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Charles IVES (1874-1954)
String Quartet No.1: From the Salvation Army (1896) [21:46]
Scherzo (ca.1907-14) [1:42]
String Quartet No.2 (1911-13) [26:59]
Blair String Quartet
rec. Ingram Hall, Blair School of Music, Vanderbilt University, Nashville, Tennessee 5, 6, 8 March 2004.
NAXOS 8.559178 [50:19] 


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Charles Ives’ two string quartets represent two sides of a musical coin. The first, “From the Salvation Army”, composed in 1896, while he was a sophomore at Yale, seems almost demure compared to much of Ives’ other music. Like his first symphony, which he later shrugged off as a work of youth, it is relatively accessible, featuring little dissonance, yet including quotes on a number of well-known hymns, something Ives would continue to do all his life; as well as the familiar opening motive from Beethoven’s Fifth Symphony which Ives often used in his work. While the development and exposition of themes are not revolutionary, the music manages to remain just on the fence between romanticism and modernity.

The second quartet is another kettle of fish altogether. In three movements, “Discussions”, “Arguments”, and “The Call of the Mountain”, it opens with an eerie chromatic phrase that develops into a hymn-like motif, before decaying again into chromaticism. Here is Ives’ true musical form: challenging the listener at every step, provoking and surprising. While the first movement is somewhat sedate, the second music is harsh and dissonant, and merits the name “Arguments”. This relatively brief movement - less than 5 minutes compared to the framing movements’ duration of over ten minutes each - is concentrated and powerful, and the third movement returns to the tone of the first, with “a tranquility that suggests the arguing foursome have forgotten their differences as they contemplate the eternal from a spot in the mountains.” (From the liner notes by Jim Lovensheimer.) This reminds me of John Cage’s anecdote about something D. T. Suzuki said about studying Zen. "Before studying Zen, men are men and mountains are mountains. While studying Zen, things become confused. After studying Zen, men are men and mountains are mountains." Dr. Suzuki was asked what the difference is between before and after. "No difference,” he replied, “only the feet are a little bit off the ground.”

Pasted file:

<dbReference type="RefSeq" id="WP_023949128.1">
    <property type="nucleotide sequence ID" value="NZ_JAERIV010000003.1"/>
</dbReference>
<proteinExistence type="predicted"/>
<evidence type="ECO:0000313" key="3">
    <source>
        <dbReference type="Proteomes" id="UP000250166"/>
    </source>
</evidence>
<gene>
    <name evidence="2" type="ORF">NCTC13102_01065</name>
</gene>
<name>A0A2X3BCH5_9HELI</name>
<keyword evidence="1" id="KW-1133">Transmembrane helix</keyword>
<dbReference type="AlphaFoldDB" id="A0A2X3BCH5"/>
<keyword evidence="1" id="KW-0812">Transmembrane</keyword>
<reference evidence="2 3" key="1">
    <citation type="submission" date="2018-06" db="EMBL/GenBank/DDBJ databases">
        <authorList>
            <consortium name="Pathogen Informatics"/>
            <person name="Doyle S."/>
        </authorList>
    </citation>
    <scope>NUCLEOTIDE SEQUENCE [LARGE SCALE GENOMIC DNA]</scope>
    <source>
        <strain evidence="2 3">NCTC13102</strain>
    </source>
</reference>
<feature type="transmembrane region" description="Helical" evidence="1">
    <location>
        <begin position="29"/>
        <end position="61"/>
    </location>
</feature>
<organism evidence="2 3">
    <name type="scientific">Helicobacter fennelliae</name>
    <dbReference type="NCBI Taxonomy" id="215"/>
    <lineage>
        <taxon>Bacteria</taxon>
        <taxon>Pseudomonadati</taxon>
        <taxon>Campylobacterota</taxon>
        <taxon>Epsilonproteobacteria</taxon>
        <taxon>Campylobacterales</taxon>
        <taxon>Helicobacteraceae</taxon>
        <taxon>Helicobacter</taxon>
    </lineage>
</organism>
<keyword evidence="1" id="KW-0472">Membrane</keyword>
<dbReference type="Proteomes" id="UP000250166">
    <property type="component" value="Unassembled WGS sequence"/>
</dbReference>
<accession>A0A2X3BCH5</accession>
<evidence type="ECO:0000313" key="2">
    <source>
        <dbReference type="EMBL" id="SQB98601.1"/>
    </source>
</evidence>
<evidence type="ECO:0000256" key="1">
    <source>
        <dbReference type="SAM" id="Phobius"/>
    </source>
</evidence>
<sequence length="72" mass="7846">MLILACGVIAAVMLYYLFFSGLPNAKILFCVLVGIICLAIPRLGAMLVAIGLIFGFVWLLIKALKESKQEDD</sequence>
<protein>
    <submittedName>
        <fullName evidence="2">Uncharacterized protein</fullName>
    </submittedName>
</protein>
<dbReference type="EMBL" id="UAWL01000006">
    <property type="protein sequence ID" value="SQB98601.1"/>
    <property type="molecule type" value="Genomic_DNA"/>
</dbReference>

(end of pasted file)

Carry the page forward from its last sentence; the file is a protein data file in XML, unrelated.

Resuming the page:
Finally, this disc contains a brief scherzo for string quartet composed around 1907-1914. This raucous work features many quotes from musics of all kinds, and is typical of Ives’ music of this period, collaging hymns such as Bringing In the Sheaves, Stephen Foster songs and other popular music. 

The performers attack this music with zeal and energy, and with exemplary balance between their instruments. However, the recording sounds odd, at once distant and reverberated, with not quite enough separation among the various instruments. The combination of the good balance and the lackluster sound gives the impression of a single group rather than the interplay of four instruments. Comparing this recording with that by the Emerson Quartet shows that the latter group has the upper hand by a landslide: not only is their performance tighter, but the sound is nearly ideal. On the Emerson recording, each instrument stands out, the stereo separation is perfect and the overall sound excellent. The Emerson’s performance, too, is a step up from that of the Blairs, though the vibrato used by the Emerson’s violinist detracts a bit from the intensity of the final movement of the Second Quartet. However, I find that the sound of the Emerson recording helps give the music a little more drama — especially, again, in the second quartet and the brilliant final section of the third movement.

Nonetheless, in spite of the sound, this is a fine recording, and its budget price means that it is an excellent introduction to Ives for those unfamiliar with his work. Ives fans will certainly want to snatch this up for another reading of these works that are not recorded often enough. 

Kirk McElhearn

see also Review by Dominy Clements


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